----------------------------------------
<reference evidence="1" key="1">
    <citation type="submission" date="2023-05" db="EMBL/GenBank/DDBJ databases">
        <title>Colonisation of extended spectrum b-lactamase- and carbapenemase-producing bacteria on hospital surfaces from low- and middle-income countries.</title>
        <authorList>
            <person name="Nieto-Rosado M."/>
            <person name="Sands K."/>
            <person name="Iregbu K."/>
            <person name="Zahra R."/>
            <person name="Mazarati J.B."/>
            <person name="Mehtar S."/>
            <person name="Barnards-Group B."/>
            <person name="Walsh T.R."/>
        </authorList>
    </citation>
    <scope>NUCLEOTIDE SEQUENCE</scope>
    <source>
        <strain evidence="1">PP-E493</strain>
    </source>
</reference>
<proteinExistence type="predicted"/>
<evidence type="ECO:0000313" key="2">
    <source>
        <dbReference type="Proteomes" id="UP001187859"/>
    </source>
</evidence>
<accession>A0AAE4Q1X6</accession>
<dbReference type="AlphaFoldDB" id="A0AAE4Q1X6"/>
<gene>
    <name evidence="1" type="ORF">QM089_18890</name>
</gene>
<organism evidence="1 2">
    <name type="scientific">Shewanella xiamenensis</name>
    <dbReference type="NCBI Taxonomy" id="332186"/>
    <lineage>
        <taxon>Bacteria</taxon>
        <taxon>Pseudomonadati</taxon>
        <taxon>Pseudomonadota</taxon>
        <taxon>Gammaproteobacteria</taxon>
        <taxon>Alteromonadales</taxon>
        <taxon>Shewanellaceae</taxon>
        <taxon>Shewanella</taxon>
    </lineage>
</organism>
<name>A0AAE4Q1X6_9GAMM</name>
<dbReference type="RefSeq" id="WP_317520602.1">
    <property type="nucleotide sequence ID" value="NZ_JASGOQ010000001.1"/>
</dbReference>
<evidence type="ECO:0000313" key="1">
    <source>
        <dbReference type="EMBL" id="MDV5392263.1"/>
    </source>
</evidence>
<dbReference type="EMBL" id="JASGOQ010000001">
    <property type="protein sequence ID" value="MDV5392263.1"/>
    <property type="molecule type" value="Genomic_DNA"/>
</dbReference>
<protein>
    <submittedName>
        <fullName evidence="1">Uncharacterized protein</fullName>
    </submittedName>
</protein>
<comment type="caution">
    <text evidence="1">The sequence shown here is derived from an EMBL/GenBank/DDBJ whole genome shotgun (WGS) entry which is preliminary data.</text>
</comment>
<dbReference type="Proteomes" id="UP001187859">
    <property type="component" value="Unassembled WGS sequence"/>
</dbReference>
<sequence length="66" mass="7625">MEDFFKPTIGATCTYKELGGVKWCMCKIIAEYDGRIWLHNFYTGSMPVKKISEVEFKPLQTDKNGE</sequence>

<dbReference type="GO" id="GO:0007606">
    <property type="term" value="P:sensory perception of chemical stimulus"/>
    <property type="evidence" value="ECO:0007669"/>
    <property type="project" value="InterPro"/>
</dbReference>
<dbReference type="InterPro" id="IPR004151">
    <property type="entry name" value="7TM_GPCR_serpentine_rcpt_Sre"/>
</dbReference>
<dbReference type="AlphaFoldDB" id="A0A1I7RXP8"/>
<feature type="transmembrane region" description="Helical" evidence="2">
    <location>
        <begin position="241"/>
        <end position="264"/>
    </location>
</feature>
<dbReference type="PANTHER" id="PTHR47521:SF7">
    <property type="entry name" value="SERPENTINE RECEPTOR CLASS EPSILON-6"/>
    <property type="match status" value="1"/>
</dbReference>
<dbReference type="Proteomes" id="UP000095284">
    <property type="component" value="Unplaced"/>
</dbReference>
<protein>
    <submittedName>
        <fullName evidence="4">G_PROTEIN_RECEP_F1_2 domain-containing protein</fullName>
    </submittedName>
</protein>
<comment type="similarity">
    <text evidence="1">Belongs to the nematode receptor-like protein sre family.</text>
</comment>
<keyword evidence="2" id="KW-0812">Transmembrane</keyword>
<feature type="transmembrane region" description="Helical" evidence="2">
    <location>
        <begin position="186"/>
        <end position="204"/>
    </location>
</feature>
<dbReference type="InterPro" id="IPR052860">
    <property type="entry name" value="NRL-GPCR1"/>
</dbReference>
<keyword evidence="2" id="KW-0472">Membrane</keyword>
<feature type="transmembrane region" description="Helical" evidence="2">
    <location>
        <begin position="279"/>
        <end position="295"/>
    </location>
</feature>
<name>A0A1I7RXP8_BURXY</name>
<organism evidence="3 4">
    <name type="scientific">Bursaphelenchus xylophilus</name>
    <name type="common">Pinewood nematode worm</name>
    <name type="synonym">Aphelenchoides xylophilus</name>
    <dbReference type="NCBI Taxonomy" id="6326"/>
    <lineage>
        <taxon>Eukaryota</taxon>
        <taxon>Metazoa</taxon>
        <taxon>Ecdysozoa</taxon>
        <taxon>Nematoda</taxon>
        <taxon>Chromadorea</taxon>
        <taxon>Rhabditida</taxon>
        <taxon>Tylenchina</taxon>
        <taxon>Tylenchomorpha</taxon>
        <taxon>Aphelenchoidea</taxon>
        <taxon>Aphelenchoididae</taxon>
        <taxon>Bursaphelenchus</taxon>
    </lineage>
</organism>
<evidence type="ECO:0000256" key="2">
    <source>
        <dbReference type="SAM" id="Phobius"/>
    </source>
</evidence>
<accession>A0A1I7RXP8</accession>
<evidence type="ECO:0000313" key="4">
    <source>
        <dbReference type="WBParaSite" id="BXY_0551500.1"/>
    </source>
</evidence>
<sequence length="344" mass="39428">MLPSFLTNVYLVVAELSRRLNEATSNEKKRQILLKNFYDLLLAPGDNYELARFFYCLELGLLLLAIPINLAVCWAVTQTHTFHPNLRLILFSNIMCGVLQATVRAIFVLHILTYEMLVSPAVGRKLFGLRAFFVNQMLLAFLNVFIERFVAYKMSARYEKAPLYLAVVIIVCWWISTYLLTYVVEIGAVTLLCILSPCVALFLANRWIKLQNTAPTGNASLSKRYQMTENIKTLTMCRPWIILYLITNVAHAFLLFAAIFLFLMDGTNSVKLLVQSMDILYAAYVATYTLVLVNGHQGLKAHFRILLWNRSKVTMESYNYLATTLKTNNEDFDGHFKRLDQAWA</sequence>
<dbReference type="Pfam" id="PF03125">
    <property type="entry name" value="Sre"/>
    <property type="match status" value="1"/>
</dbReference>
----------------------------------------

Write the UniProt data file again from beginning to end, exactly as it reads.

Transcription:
<reference evidence="1" key="1">
    <citation type="submission" date="2023-05" db="EMBL/GenBank/DDBJ databases">
        <title>Colonisation of extended spectrum b-lactamase- and carbapenemase-producing bacteria on hospital surfaces from low- and middle-income countries.</title>
        <authorList>
            <person name="Nieto-Rosado M."/>
            <person name="Sands K."/>
            <person name="Iregbu K."/>
            <person name="Zahra R."/>
            <person name="Mazarati J.B."/>
            <person name="Mehtar S."/>
            <person name="Barnards-Group B."/>
            <person name="Walsh T.R."/>
        </authorList>
    </citation>
    <scope>NUCLEOTIDE SEQUENCE</scope>
    <source>
        <strain evidence="1">PP-E493</strain>
    </source>
</reference>
<proteinExistence type="predicted"/>
<evidence type="ECO:0000313" key="2">
    <source>
        <dbReference type="Proteomes" id="UP001187859"/>
    </source>
</evidence>
<accession>A0AAE4Q1X6</accession>
<dbReference type="AlphaFoldDB" id="A0AAE4Q1X6"/>
<gene>
    <name evidence="1" type="ORF">QM089_18890</name>
</gene>
<organism evidence="1 2">
    <name type="scientific">Shewanella xiamenensis</name>
    <dbReference type="NCBI Taxonomy" id="332186"/>
    <lineage>
        <taxon>Bacteria</taxon>
        <taxon>Pseudomonadati</taxon>
        <taxon>Pseudomonadota</taxon>
        <taxon>Gammaproteobacteria</taxon>
        <taxon>Alteromonadales</taxon>
        <taxon>Shewanellaceae</taxon>
        <taxon>Shewanella</taxon>
    </lineage>
</organism>
<name>A0AAE4Q1X6_9GAMM</name>
<dbReference type="RefSeq" id="WP_317520602.1">
    <property type="nucleotide sequence ID" value="NZ_JASGOQ010000001.1"/>
</dbReference>
<evidence type="ECO:0000313" key="1">
    <source>
        <dbReference type="EMBL" id="MDV5392263.1"/>
    </source>
</evidence>
<dbReference type="EMBL" id="JASGOQ010000001">
    <property type="protein sequence ID" value="MDV5392263.1"/>
    <property type="molecule type" value="Genomic_DNA"/>
</dbReference>
<protein>
    <submittedName>
        <fullName evidence="1">Uncharacterized protein</fullName>
    </submittedName>
</protein>
<comment type="caution">
    <text evidence="1">The sequence shown here is derived from an EMBL/GenBank/DDBJ whole genome shotgun (WGS) entry which is preliminary data.</text>
</comment>
<dbReference type="Proteomes" id="UP001187859">
    <property type="component" value="Unassembled WGS sequence"/>
</dbReference>
<sequence length="66" mass="7625">MEDFFKPTIGATCTYKELGGVKWCMCKIIAEYDGRIWLHNFYTGSMPVKKISEVEFKPLQTDKNGE</sequence>

<dbReference type="GO" id="GO:0007606">
    <property type="term" value="P:sensory perception of chemical stimulus"/>
    <property type="evidence" value="ECO:0007669"/>
    <property type="project" value="InterPro"/>
</dbReference>
<dbReference type="InterPro" id="IPR004151">
    <property type="entry name" value="7TM_GPCR_serpentine_rcpt_Sre"/>
</dbReference>
<dbReference type="AlphaFoldDB" id="A0A1I7RXP8"/>
<feature type="transmembrane region" description="Helical" evidence="2">
    <location>
        <begin position="241"/>
        <end position="264"/>
    </location>
</feature>
<dbReference type="PANTHER" id="PTHR47521:SF7">
    <property type="entry name" value="SERPENTINE RECEPTOR CLASS EPSILON-6"/>
    <property type="match status" value="1"/>
</dbReference>
<dbReference type="Proteomes" id="UP000095284">
    <property type="component" value="Unplaced"/>
</dbReference>
<protein>
    <submittedName>
        <fullName evidence="4">G_PROTEIN_RECEP_F1_2 domain-containing protein</fullName>
    </submittedName>
</protein>
<comment type="similarity">
    <text evidence="1">Belongs to the nematode receptor-like protein sre family.</text>
</comment>
<keyword evidence="2" id="KW-0812">Transmembrane</keyword>
<feature type="transmembrane region" description="Helical" evidence="2">
    <location>
        <begin position="186"/>
        <end position="204"/>
    </location>
</feature>
<dbReference type="InterPro" id="IPR052860">
    <property type="entry name" value="NRL-GPCR1"/>
</dbReference>
<keyword evidence="2" id="KW-0472">Membrane</keyword>
<feature type="transmembrane region" description="Helical" evidence="2">
    <location>
        <begin position="279"/>
        <end position="295"/>
    </location>
</feature>
<name>A0A1I7RXP8_BURXY</name>
<organism evidence="3 4">
    <name type="scientific">Bursaphelenchus xylophilus</name>
    <name type="common">Pinewood nematode worm</name>
    <name type="synonym">Aphelenchoides xylophilus</name>
    <dbReference type="NCBI Taxonomy" id="6326"/>
    <lineage>
        <taxon>Eukaryota</taxon>
        <taxon>Metazoa</taxon>
        <taxon>Ecdysozoa</taxon>
        <taxon>Nematoda</taxon>
        <taxon>Chromadorea</taxon>
        <taxon>Rhabditida</taxon>
        <taxon>Tylenchina</taxon>
        <taxon>Tylenchomorpha</taxon>
        <taxon>Aphelenchoidea</taxon>
        <taxon>Aphelenchoididae</taxon>
        <taxon>Bursaphelenchus</taxon>
    </lineage>
</organism>
<evidence type="ECO:0000256" key="2">
    <source>
        <dbReference type="SAM" id="Phobius"/>
    </source>
</evidence>
<accession>A0A1I7RXP8</accession>
<evidence type="ECO:0000313" key="4">
    <source>
        <dbReference type="WBParaSite" id="BXY_0551500.1"/>
    </source>
</evidence>
<sequence length="344" mass="39428">MLPSFLTNVYLVVAELSRRLNEATSNEKKRQILLKNFYDLLLAPGDNYELARFFYCLELGLLLLAIPINLAVCWAVTQTHTFHPNLRLILFSNIMCGVLQATVRAIFVLHILTYEMLVSPAVGRKLFGLRAFFVNQMLLAFLNVFIERFVAYKMSARYEKAPLYLAVVIIVCWWISTYLLTYVVEIGAVTLLCILSPCVALFLANRWIKLQNTAPTGNASLSKRYQMTENIKTLTMCRPWIILYLITNVAHAFLLFAAIFLFLMDGTNSVKLLVQSMDILYAAYVATYTLVLVNGHQGLKAHFRILLWNRSKVTMESYNYLATTLKTNNEDFDGHFKRLDQAWA</sequence>
<dbReference type="Pfam" id="PF03125">
    <property type="entry name" value="Sre"/>
    <property type="match status" value="1"/>
</dbReference>